Pubdate: Fri, 25 Sep 2015
Source: Los Angeles Daily News (CA)
Copyright: 2015 Los Angeles Newspaper Group
Author: Susan Shelley
Note: Susan Shelley is a San Fernando Valley author, a former 
television associate producer and twice a Republican candidate for 
the California Assembly.


California's medical marijuana industry may soon be craving pain 
relief instead of selling it.

The state Legislature recently passed the Medical Marijuana 
Regulation and Safety Act, a combination of three laws that together 
will impose a massive, multi-agency regulatory framework on the 
cultivation, distribution and sale of cannabis.

Nate Bradley, executive director of the California Cannabis Industry 
Association, said his group lobbied Sacramento for "sensible 
regulations." In a panel discussion presented by the Republican 
Liberty Caucus of California at the recent state GOP convention, 
Bradley said he tells his members it's better than "having your doors 
kicked in."

The new laws abolish collectives and cooperatives. Instead there will 
be state licenses for commercial growers, distributors and sellers, 
and additional licenses required in cities and counties that choose 
to be "wet" jurisdictions instead of "dry."

The Wild West days are over. From now on, the medical marijuana 
industry will have to answer to the Department of Fish and Wildlife, 
the State Water Resources Control Board, the Department of Food and 
Agriculture, the Board of Equalization, the Department of Public 
Health, the Department of Consumer Affairs, Cal OSHA, the Department 
of Pesticide Regulation and the new chief of the Bureau of Medical 
Marijuana Regulation.

Growers will be assessed fees and fines for any impact on streams,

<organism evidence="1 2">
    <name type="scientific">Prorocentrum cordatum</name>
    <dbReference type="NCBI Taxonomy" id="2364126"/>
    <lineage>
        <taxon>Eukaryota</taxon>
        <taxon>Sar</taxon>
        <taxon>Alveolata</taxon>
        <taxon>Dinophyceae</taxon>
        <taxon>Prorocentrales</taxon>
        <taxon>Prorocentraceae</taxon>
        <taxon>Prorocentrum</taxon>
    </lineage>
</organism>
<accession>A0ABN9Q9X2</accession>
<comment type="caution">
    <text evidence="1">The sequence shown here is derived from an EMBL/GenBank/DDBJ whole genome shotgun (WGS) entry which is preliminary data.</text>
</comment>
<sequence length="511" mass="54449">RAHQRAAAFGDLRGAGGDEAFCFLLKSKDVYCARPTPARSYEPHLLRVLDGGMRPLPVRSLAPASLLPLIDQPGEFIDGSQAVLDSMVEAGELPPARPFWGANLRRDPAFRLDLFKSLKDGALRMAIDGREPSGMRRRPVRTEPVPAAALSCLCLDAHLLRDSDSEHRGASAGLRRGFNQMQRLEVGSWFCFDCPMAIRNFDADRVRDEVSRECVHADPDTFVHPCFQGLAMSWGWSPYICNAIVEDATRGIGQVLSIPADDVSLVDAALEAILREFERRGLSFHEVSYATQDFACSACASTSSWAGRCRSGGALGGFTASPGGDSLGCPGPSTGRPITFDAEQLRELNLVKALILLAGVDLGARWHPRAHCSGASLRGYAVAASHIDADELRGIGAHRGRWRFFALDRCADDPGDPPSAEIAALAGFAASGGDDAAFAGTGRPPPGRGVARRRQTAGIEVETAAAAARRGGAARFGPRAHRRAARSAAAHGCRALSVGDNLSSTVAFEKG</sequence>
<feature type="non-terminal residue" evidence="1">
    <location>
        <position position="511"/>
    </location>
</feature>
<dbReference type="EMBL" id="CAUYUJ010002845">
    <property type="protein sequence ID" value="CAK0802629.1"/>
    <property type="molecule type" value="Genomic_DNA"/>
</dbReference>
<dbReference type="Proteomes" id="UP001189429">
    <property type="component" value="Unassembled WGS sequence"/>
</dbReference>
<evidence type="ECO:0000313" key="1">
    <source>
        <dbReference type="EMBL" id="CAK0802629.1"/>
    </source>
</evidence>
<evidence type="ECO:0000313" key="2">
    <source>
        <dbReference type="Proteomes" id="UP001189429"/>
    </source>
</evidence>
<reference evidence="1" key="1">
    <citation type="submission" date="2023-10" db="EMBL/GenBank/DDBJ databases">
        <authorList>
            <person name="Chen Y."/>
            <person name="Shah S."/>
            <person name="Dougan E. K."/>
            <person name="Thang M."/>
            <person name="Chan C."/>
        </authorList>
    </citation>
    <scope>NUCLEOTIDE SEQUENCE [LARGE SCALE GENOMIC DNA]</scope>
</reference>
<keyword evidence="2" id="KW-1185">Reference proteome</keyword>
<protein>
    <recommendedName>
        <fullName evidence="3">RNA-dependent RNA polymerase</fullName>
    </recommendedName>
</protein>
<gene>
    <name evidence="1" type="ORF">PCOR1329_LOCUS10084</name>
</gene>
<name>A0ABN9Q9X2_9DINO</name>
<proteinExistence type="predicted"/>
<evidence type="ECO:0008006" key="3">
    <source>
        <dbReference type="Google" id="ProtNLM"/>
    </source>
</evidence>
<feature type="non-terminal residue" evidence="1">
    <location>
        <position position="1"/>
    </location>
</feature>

rivers, lakes, fish or wildlife. They'll be required to label each 
plant with a government-assigned "unique identifier," part of a 
"track and trace" program that follows every product from seed to sale.

Weighing and measuring devices will be strictly regulated. Facilities 
will be required to have adequate security systems to prevent theft. 
New tax reporting requirements will log the movement of commercial 
cannabis and cannabis products through the distribution chain, 
capturing names, addresses, license numbers, transaction dates and taxes due.

There will be new regulations for production and labeling, pesticide 
standards, requirements for inspections, batch testing and 
tamper-evident packaging, workplace safety standards, and enforcement 
measures against doctors who engage in "excessive recommending."

And unions have entered the picture. Licensed facilities with more 
than 20 employees will be required to enter into a "labor peace 
agreement" and all growers are required to use a "licensed 
transporter" to get their products to the market. Advertisement

All government departments may charge fees to cover the cost of 
implementing the new regulations, and that's on top of license fees and taxes.

Welcome to California.

The new laws have complicated plans for a 2016 ballot initiative to 
legalize marijuana completely. Dale Gieringer, director of the 
California chapter of the National Organization for the Reform of 
Marijuana Laws (NORML), said two teams of lawyers are working on 
drafting the language for the initiative, which now has to be written 
"over" the new medical marijuana regulations.

But the regulations may not survive in court. A lawsuit announced by 
the American Medical Marijuana Association says the new laws 
illegally modify Proposition 215, the voter initiative which 
legalized medical marijuana in 1996.

Making the situation even more tangled, marijuana remains illegal 
under federal law. That means a licensed California business can 
comply with environmental and health regulations, safety and 
packaging rules, union contracts, tax collections, and laws against 
marketing to children - and still have the doors kicked in by federal agents.

Here's a prediction: This story ends with a thriving, statewide, 
tax-free, illegal drug trade.

Or, as the Sundance Kid said to Butch Cassidy, "Well, we've gone 
straight. What do we try now?"
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MAP posted-by: Jay Bergstrom